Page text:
When a loved one heads to the doctor or is admitted to the hospital, it is often expected that they are there to receive help, not harm. This is often the case, but in some instances medical malpractice has caused severe issues to arise, some of those issues being as serious as death. People in Chicago should be aware of this possibility so that they can learn to take preventative actions against such possibilities when seeking medical attention.
Take the case of one woman who had a stroke in 2007. It was Aug. 9 of that year when she went into a hospital's emergency room to be examined due to a severe headache. Neurological problems were present including slurred speech. A CT scan was performed on the woman to see if she had any evidence of a stroke but the radiologist who interpreted the scan said that nothing of clinical significance was apparent.
Several hours later, the woman was taken from the hospital and flown by helicopter to another facility in the region. Another CT scan was performed at the second location and evidence of a stroke was seen by the physician who interpreted this scan. The results of the first scan were then reanalyzed by another physician and evidence of a stroke was seen. Had the original physician seen the initial evidence, the woman's condition may not have advanced to such a serious level.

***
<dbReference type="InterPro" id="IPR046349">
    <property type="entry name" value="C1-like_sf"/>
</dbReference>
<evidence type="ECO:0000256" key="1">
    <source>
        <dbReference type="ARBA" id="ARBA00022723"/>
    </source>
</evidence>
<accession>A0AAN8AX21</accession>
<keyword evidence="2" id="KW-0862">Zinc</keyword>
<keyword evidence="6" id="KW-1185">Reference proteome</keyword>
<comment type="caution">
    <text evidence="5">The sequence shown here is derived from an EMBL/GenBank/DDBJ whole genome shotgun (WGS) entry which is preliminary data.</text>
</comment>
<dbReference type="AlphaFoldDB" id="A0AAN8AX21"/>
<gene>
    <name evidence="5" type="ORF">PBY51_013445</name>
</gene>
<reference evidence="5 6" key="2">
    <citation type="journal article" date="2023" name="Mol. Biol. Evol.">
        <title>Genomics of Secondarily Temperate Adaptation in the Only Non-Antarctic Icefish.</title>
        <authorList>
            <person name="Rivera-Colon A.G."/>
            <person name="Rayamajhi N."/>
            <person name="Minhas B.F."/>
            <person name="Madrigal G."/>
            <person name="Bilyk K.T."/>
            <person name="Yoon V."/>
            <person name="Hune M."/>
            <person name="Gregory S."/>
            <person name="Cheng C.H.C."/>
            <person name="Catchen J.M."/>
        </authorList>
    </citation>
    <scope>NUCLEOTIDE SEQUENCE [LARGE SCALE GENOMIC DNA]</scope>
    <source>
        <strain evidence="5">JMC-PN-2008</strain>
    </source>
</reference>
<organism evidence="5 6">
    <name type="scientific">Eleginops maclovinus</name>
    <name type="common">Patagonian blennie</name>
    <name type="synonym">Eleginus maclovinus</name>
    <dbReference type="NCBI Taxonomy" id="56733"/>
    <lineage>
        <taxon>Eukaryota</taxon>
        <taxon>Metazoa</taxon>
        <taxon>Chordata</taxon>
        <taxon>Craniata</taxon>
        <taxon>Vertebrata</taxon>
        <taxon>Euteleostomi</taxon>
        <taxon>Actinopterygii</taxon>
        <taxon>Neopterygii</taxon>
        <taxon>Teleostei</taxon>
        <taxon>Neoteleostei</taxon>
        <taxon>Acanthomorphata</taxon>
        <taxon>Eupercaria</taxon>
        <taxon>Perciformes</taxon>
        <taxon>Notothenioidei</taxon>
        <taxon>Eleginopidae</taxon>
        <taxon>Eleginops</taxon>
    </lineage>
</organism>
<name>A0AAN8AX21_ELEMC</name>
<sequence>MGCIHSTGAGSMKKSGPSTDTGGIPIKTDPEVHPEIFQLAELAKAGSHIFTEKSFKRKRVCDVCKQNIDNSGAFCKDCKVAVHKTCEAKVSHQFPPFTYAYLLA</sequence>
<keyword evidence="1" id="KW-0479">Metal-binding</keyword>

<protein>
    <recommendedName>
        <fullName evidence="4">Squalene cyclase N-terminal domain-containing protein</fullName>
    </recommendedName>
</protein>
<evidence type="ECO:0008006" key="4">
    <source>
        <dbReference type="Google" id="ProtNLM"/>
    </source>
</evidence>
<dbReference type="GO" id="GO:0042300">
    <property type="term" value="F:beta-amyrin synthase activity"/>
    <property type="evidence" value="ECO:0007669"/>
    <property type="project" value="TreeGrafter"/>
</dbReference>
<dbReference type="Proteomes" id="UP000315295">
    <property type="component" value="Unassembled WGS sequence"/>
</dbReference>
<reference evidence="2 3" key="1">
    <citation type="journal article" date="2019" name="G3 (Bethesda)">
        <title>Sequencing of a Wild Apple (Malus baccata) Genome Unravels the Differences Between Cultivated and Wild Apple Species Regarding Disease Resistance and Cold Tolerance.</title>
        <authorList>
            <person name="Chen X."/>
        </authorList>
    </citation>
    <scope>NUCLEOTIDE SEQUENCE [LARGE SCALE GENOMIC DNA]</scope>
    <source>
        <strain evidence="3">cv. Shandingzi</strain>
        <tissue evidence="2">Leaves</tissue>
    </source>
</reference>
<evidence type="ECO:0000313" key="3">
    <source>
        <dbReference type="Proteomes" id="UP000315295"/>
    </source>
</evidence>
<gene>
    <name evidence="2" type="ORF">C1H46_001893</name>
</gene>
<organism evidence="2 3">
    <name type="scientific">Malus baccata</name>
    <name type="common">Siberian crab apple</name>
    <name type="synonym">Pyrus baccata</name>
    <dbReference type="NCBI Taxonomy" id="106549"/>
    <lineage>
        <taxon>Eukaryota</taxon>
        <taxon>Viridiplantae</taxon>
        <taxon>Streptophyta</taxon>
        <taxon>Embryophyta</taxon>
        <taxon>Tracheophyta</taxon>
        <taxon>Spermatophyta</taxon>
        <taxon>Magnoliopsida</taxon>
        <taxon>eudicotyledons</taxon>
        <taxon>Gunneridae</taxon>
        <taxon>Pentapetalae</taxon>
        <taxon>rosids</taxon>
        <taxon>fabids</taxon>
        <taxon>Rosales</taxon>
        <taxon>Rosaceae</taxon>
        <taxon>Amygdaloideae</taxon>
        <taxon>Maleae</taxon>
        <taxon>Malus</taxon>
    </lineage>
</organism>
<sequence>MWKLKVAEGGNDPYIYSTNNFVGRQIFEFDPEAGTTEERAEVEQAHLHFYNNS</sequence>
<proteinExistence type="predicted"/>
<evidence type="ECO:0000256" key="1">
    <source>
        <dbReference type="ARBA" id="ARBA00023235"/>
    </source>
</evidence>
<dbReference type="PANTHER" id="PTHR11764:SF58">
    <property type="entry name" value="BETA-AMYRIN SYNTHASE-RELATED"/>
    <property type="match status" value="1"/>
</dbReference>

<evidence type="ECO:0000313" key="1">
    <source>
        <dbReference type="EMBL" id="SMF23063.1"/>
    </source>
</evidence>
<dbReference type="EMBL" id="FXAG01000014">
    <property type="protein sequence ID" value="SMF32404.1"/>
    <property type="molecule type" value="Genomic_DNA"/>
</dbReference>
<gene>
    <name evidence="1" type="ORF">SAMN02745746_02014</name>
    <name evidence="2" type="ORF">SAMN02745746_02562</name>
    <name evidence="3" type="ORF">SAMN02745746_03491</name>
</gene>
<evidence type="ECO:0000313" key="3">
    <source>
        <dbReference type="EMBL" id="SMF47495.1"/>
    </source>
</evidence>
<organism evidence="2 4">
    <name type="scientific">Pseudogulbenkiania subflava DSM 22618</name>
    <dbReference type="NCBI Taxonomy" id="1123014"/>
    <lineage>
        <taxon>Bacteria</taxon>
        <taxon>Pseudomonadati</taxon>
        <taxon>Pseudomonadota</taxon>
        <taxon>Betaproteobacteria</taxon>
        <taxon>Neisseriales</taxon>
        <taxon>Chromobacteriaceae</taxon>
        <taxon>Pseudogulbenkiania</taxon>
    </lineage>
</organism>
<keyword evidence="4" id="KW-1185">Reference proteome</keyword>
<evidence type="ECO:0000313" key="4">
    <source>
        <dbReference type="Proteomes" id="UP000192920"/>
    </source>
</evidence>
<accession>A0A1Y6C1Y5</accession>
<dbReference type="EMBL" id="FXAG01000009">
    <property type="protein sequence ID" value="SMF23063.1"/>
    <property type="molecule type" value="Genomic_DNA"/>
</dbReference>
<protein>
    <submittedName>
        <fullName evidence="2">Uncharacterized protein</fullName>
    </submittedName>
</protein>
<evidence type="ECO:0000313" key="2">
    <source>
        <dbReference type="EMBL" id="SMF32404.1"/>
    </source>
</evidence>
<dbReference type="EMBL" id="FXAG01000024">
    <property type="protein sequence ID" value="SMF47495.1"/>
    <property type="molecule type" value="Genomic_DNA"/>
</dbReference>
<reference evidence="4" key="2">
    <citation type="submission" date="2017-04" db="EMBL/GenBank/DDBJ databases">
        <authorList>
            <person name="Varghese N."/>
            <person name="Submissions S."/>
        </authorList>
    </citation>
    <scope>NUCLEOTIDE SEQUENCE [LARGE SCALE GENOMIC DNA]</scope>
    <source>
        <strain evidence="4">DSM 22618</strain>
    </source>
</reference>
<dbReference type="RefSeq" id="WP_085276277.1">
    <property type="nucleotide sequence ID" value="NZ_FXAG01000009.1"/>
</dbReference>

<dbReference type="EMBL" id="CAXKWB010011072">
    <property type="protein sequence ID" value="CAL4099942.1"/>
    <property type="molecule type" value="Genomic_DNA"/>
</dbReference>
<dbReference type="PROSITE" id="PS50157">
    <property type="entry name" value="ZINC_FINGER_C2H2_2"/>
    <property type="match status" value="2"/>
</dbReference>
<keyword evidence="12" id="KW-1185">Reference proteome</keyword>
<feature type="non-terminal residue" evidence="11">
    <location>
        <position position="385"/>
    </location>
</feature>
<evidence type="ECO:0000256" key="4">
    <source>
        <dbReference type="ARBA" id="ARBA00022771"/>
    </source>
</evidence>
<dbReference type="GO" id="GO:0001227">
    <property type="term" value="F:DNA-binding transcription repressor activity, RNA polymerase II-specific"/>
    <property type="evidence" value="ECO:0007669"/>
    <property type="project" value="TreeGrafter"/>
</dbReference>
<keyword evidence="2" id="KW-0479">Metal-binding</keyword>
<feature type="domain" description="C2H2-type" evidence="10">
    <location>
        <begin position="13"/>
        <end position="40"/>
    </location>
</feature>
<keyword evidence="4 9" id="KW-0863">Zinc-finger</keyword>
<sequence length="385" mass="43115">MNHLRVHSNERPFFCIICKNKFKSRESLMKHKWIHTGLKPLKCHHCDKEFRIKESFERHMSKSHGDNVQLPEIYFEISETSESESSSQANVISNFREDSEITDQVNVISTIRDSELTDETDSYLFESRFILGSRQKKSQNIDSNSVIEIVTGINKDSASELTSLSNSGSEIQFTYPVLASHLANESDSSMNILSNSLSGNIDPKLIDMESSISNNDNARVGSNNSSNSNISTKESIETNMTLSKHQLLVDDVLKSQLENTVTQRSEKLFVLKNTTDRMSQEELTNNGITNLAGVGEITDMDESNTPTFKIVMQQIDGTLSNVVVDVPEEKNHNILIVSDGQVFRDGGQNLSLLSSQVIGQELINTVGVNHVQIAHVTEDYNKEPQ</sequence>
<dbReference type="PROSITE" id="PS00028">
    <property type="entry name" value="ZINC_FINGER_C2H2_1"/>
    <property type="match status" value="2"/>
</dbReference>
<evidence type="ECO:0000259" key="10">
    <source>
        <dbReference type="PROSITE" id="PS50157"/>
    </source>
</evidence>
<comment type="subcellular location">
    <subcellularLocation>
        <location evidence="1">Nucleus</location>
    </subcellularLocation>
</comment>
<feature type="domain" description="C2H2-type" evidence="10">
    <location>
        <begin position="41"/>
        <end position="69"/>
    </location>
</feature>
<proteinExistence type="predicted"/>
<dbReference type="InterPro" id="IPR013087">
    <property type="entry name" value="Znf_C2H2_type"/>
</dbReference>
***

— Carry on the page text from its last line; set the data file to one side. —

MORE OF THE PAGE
A lawsuit was subsequently filed against the first doctor and according to the filing, a correct diagnosis may have saved the patient from the suffering she experienced and continues to experience.
Brain surgery was necessary to address the symptoms and, since then, the woman has needed rehabilitation and therapy to re-learn how to perform daily activities. Earlier this month, a two-week trial was conducted along with three hours of deliberation by the jury. In the end, the jury sided with the woman and awarded her and her husband $5 million.
Source: Seacoast Online, "Couple awarded $5m in medical malpractice suit," Aaron Sanborn, Nov. 20, 2012